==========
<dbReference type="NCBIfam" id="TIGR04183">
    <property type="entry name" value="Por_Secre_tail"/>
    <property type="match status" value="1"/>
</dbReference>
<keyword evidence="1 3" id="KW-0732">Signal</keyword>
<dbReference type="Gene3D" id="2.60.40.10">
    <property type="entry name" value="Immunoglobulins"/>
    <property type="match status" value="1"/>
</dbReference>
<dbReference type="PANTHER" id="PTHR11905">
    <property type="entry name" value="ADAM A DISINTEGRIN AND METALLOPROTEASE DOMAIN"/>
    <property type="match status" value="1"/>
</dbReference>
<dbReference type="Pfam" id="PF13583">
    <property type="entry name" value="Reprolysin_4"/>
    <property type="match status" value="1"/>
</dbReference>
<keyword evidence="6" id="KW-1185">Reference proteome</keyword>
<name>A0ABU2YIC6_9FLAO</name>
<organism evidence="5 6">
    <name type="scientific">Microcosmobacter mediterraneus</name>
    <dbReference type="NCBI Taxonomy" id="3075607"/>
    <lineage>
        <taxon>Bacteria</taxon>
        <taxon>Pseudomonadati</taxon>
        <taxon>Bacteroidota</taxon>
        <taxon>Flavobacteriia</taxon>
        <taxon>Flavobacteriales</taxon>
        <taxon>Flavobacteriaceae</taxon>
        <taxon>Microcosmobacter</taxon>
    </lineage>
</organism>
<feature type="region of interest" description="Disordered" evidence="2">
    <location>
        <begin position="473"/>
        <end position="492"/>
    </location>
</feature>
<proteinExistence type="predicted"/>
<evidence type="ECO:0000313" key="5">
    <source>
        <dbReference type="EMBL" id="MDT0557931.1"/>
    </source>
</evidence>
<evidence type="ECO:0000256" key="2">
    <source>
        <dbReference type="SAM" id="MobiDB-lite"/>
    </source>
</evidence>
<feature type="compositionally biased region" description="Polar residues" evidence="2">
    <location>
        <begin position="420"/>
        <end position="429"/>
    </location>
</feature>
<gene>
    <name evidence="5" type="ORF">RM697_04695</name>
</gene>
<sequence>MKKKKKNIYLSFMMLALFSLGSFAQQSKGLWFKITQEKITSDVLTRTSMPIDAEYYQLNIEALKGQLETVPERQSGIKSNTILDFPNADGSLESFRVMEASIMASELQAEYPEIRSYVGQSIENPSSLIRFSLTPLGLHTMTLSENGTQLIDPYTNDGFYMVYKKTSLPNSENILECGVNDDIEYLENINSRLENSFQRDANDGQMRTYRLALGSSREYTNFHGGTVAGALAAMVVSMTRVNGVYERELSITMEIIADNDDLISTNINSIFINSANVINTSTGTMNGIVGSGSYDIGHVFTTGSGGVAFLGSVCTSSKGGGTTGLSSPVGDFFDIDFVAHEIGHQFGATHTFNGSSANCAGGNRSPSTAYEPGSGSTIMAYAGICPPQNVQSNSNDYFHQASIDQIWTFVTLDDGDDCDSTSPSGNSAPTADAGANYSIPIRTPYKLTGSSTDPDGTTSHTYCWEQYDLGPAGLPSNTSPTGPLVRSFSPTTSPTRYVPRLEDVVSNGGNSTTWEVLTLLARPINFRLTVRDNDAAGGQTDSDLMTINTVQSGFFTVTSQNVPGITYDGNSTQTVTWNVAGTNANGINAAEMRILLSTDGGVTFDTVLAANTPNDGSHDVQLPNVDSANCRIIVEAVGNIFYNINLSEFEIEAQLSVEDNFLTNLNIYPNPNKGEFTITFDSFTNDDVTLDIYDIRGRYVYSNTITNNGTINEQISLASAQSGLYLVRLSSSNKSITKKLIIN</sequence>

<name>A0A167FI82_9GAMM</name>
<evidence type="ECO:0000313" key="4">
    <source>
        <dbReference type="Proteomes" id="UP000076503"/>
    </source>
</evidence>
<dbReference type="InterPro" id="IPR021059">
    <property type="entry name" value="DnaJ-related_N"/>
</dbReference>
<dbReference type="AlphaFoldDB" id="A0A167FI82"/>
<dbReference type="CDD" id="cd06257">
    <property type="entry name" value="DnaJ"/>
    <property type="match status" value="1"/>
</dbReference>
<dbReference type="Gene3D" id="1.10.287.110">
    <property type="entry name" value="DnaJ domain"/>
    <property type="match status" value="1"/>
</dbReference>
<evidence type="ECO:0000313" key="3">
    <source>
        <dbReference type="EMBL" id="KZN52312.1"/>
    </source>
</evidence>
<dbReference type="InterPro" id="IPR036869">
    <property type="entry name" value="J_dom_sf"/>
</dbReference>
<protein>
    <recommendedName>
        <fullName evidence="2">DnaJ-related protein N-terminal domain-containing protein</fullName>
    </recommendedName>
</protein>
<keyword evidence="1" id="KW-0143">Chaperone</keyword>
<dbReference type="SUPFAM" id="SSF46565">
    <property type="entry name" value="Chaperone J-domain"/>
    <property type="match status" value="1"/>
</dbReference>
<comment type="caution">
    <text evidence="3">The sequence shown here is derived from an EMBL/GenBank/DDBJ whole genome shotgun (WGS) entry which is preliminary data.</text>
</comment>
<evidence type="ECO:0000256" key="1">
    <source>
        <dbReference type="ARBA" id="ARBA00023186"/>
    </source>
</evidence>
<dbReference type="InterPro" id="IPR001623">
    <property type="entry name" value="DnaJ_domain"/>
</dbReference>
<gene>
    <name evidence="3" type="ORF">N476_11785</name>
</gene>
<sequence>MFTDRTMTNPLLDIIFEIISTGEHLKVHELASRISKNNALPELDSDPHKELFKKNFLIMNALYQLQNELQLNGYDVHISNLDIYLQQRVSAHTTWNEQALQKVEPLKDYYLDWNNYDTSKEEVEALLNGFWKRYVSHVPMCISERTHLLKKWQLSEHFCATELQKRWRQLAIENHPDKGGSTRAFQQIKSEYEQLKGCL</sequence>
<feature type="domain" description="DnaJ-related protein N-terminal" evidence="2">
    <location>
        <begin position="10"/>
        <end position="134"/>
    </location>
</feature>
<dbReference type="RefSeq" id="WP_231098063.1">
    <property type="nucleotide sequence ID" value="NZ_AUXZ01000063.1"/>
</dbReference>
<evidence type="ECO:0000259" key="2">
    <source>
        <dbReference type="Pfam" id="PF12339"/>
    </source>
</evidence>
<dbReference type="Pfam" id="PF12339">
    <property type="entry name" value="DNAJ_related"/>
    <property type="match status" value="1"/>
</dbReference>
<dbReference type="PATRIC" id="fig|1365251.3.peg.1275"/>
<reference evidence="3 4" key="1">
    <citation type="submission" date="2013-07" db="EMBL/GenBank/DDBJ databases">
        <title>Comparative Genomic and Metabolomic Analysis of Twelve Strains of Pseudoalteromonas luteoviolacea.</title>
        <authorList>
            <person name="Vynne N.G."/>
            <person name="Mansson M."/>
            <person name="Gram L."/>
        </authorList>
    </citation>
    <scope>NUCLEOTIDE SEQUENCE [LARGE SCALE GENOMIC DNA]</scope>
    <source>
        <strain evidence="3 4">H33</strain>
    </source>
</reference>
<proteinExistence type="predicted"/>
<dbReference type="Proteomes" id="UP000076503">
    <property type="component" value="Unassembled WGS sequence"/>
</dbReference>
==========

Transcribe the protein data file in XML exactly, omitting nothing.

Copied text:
<dbReference type="NCBIfam" id="TIGR04183">
    <property type="entry name" value="Por_Secre_tail"/>
    <property type="match status" value="1"/>
</dbReference>
<keyword evidence="1 3" id="KW-0732">Signal</keyword>
<dbReference type="Gene3D" id="2.60.40.10">
    <property type="entry name" value="Immunoglobulins"/>
    <property type="match status" value="1"/>
</dbReference>
<dbReference type="PANTHER" id="PTHR11905">
    <property type="entry name" value="ADAM A DISINTEGRIN AND METALLOPROTEASE DOMAIN"/>
    <property type="match status" value="1"/>
</dbReference>
<dbReference type="Pfam" id="PF13583">
    <property type="entry name" value="Reprolysin_4"/>
    <property type="match status" value="1"/>
</dbReference>
<keyword evidence="6" id="KW-1185">Reference proteome</keyword>
<name>A0ABU2YIC6_9FLAO</name>
<organism evidence="5 6">
    <name type="scientific">Microcosmobacter mediterraneus</name>
    <dbReference type="NCBI Taxonomy" id="3075607"/>
    <lineage>
        <taxon>Bacteria</taxon>
        <taxon>Pseudomonadati</taxon>
        <taxon>Bacteroidota</taxon>
        <taxon>Flavobacteriia</taxon>
        <taxon>Flavobacteriales</taxon>
        <taxon>Flavobacteriaceae</taxon>
        <taxon>Microcosmobacter</taxon>
    </lineage>
</organism>
<feature type="region of interest" description="Disordered" evidence="2">
    <location>
        <begin position="473"/>
        <end position="492"/>
    </location>
</feature>
<proteinExistence type="predicted"/>
<evidence type="ECO:0000313" key="5">
    <source>
        <dbReference type="EMBL" id="MDT0557931.1"/>
    </source>
</evidence>
<evidence type="ECO:0000256" key="2">
    <source>
        <dbReference type="SAM" id="MobiDB-lite"/>
    </source>
</evidence>
<feature type="compositionally biased region" description="Polar residues" evidence="2">
    <location>
        <begin position="420"/>
        <end position="429"/>
    </location>
</feature>
<gene>
    <name evidence="5" type="ORF">RM697_04695</name>
</gene>
<sequence>MKKKKKNIYLSFMMLALFSLGSFAQQSKGLWFKITQEKITSDVLTRTSMPIDAEYYQLNIEALKGQLETVPERQSGIKSNTILDFPNADGSLESFRVMEASIMASELQAEYPEIRSYVGQSIENPSSLIRFSLTPLGLHTMTLSENGTQLIDPYTNDGFYMVYKKTSLPNSENILECGVNDDIEYLENINSRLENSFQRDANDGQMRTYRLALGSSREYTNFHGGTVAGALAAMVVSMTRVNGVYERELSITMEIIADNDDLISTNINSIFINSANVINTSTGTMNGIVGSGSYDIGHVFTTGSGGVAFLGSVCTSSKGGGTTGLSSPVGDFFDIDFVAHEIGHQFGATHTFNGSSANCAGGNRSPSTAYEPGSGSTIMAYAGICPPQNVQSNSNDYFHQASIDQIWTFVTLDDGDDCDSTSPSGNSAPTADAGANYSIPIRTPYKLTGSSTDPDGTTSHTYCWEQYDLGPAGLPSNTSPTGPLVRSFSPTTSPTRYVPRLEDVVSNGGNSTTWEVLTLLARPINFRLTVRDNDAAGGQTDSDLMTINTVQSGFFTVTSQNVPGITYDGNSTQTVTWNVAGTNANGINAAEMRILLSTDGGVTFDTVLAANTPNDGSHDVQLPNVDSANCRIIVEAVGNIFYNINLSEFEIEAQLSVEDNFLTNLNIYPNPNKGEFTITFDSFTNDDVTLDIYDIRGRYVYSNTITNNGTINEQISLASAQSGLYLVRLSSSNKSITKKLIIN</sequence>

<name>A0A167FI82_9GAMM</name>
<evidence type="ECO:0000313" key="4">
    <source>
        <dbReference type="Proteomes" id="UP000076503"/>
    </source>
</evidence>
<dbReference type="InterPro" id="IPR021059">
    <property type="entry name" value="DnaJ-related_N"/>
</dbReference>
<dbReference type="AlphaFoldDB" id="A0A167FI82"/>
<dbReference type="CDD" id="cd06257">
    <property type="entry name" value="DnaJ"/>
    <property type="match status" value="1"/>
</dbReference>
<dbReference type="Gene3D" id="1.10.287.110">
    <property type="entry name" value="DnaJ domain"/>
    <property type="match status" value="1"/>
</dbReference>
<evidence type="ECO:0000313" key="3">
    <source>
        <dbReference type="EMBL" id="KZN52312.1"/>
    </source>
</evidence>
<dbReference type="InterPro" id="IPR036869">
    <property type="entry name" value="J_dom_sf"/>
</dbReference>
<protein>
    <recommendedName>
        <fullName evidence="2">DnaJ-related protein N-terminal domain-containing protein</fullName>
    </recommendedName>
</protein>
<keyword evidence="1" id="KW-0143">Chaperone</keyword>
<dbReference type="SUPFAM" id="SSF46565">
    <property type="entry name" value="Chaperone J-domain"/>
    <property type="match status" value="1"/>
</dbReference>
<comment type="caution">
    <text evidence="3">The sequence shown here is derived from an EMBL/GenBank/DDBJ whole genome shotgun (WGS) entry which is preliminary data.</text>
</comment>
<evidence type="ECO:0000256" key="1">
    <source>
        <dbReference type="ARBA" id="ARBA00023186"/>
    </source>
</evidence>
<dbReference type="InterPro" id="IPR001623">
    <property type="entry name" value="DnaJ_domain"/>
</dbReference>
<gene>
    <name evidence="3" type="ORF">N476_11785</name>
</gene>
<sequence>MFTDRTMTNPLLDIIFEIISTGEHLKVHELASRISKNNALPELDSDPHKELFKKNFLIMNALYQLQNELQLNGYDVHISNLDIYLQQRVSAHTTWNEQALQKVEPLKDYYLDWNNYDTSKEEVEALLNGFWKRYVSHVPMCISERTHLLKKWQLSEHFCATELQKRWRQLAIENHPDKGGSTRAFQQIKSEYEQLKGCL</sequence>
<feature type="domain" description="DnaJ-related protein N-terminal" evidence="2">
    <location>
        <begin position="10"/>
        <end position="134"/>
    </location>
</feature>
<dbReference type="RefSeq" id="WP_231098063.1">
    <property type="nucleotide sequence ID" value="NZ_AUXZ01000063.1"/>
</dbReference>
<evidence type="ECO:0000259" key="2">
    <source>
        <dbReference type="Pfam" id="PF12339"/>
    </source>
</evidence>
<dbReference type="Pfam" id="PF12339">
    <property type="entry name" value="DNAJ_related"/>
    <property type="match status" value="1"/>
</dbReference>
<dbReference type="PATRIC" id="fig|1365251.3.peg.1275"/>
<reference evidence="3 4" key="1">
    <citation type="submission" date="2013-07" db="EMBL/GenBank/DDBJ databases">
        <title>Comparative Genomic and Metabolomic Analysis of Twelve Strains of Pseudoalteromonas luteoviolacea.</title>
        <authorList>
            <person name="Vynne N.G."/>
            <person name="Mansson M."/>
            <person name="Gram L."/>
        </authorList>
    </citation>
    <scope>NUCLEOTIDE SEQUENCE [LARGE SCALE GENOMIC DNA]</scope>
    <source>
        <strain evidence="3 4">H33</strain>
    </source>
</reference>
<proteinExistence type="predicted"/>
<dbReference type="Proteomes" id="UP000076503">
    <property type="component" value="Unassembled WGS sequence"/>
</dbReference>